Vending Violence! General Nonsense 21 MAR 2008

Vending MachineWhen vending machines work right, then they are a tremendous source of joy and customer satisfaction, particularly when you are working an all-nighter and want something to drink at 2am in the morning and no normal shop is open or close by to the labs.

I favourably remember the trusty old vending machines on the bottom floor of the Computer Science building that served many a snack and beverage to the munchy student during all weird and wonderful hours that we used to find ourselves stuck in the computer labs.

And then with my move to the Commerce faculty, the vending machines at the bottom of Leslie Social Science became my friends and I spent many a coin pilfering their uncountable snacks and drinks. Ah, good times, good times.

When they work that is.

Sometimes the vending machines are so popular that they get emptied almost immediately after being filled and then stay that way for at least a week or two. Or sometimes it is the coin box that gets full and won’t except any new transactions.

And then there is my own personal pet hate: The vending machine that breaks down and doesn’t tell you that it is broken. Take Thursday morning for instance. I feel absolutely kak but decide to drag myself into work anyway. After struggling through the short walk up from my car, I arrive at upper campus in a pool of sweat and decide that I need a drink from the vending machine ASAP. I open my wallet and voila, I have coins to burn!

My first R5 coin gets gratefully accepted by the coin slot, only to disappear with a thunk and fail to register as having been accepted but at the same time NOT appearing in the rejected coin slot. Okay, so now I am pissed off. My next R5 coin is successful, showing up as credit on the machine, as does my follow-up R2 coin which comes to the grand total of R7 credit. Eagerly depressing the Coca Cola button, the machine informs me that the Coke is sold out. No problem. I’ll have something else then. Except that all the drinks I really want are empty! Damn it!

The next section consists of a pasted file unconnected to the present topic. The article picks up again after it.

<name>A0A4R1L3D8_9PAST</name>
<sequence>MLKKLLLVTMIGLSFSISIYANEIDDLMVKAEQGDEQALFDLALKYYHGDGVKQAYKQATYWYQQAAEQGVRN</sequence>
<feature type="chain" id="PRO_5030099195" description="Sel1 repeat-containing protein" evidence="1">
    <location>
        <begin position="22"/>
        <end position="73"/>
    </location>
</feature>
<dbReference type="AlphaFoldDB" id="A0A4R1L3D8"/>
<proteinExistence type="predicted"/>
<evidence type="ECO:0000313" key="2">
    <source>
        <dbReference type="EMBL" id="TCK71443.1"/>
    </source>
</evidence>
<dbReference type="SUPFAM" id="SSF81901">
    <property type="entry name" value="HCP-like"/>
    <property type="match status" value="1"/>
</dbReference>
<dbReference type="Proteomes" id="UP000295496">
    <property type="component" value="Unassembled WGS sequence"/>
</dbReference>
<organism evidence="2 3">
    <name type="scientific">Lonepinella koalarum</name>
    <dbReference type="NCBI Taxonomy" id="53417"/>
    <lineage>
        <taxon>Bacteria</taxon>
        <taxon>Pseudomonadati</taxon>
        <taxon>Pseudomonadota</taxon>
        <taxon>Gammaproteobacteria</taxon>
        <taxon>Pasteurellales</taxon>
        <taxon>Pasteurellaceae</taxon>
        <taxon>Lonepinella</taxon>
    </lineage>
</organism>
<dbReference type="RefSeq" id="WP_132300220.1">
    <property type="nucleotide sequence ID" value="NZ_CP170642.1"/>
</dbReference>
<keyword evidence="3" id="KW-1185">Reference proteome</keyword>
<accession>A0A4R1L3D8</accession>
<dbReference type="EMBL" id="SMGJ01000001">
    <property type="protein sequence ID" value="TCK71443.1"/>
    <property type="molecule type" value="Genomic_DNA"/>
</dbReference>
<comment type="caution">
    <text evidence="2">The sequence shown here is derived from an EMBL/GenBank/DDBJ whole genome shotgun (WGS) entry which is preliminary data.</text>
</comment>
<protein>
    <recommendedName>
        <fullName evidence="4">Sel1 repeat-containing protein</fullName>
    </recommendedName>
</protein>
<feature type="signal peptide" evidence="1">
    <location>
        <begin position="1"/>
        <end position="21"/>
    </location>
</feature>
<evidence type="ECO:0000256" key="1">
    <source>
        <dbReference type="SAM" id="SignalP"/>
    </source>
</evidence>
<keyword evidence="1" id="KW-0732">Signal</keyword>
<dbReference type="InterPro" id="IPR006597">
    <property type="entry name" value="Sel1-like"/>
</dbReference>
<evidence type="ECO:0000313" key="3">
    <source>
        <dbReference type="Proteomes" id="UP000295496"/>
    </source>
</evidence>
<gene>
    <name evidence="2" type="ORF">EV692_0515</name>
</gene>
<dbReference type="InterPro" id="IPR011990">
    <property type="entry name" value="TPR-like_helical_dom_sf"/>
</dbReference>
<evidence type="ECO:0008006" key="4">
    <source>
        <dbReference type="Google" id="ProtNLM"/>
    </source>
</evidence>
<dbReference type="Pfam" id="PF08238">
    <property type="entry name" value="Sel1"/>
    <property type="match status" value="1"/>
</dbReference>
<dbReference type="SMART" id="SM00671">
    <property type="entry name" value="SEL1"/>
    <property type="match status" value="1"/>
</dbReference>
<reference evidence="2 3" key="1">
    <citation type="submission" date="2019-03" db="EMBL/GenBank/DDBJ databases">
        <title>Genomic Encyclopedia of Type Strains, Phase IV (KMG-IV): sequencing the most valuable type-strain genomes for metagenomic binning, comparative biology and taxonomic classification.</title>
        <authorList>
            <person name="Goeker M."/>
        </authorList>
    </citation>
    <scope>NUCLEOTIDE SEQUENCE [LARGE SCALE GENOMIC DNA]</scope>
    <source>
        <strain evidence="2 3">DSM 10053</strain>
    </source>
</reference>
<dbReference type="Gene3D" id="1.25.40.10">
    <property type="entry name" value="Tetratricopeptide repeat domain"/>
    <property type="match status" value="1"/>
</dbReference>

No problem, I’ll just hit the coin return button and try a different vending machine. So I bash the coin return toggle, kick the vending machine and swear a little to make me feel better, but all to no avail. No matter what I do, I’m not getting my money back. So I finally find an option that isn’t sold out, namely a Minute Maid Breakfast Punch juice. Grumbling, I accept the can and kick the machine once more as it fails to return my R1 coin change.

Pissed off that this can of something I really didn’t want in the first place has now cost me R12, I open it, take a swig… and recoil in disgust as I realise that it is one hell of an old can because it has somehow managed to even lose its fizziness! Icky!

*sigh*, guess that is why they always say that change is inevitable… except from a vending machine.

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About Craig Lotter

South African software architect and developer at Touchwork. Husband to a cupcake baker and father to two little girls. I don't have time for myself any more.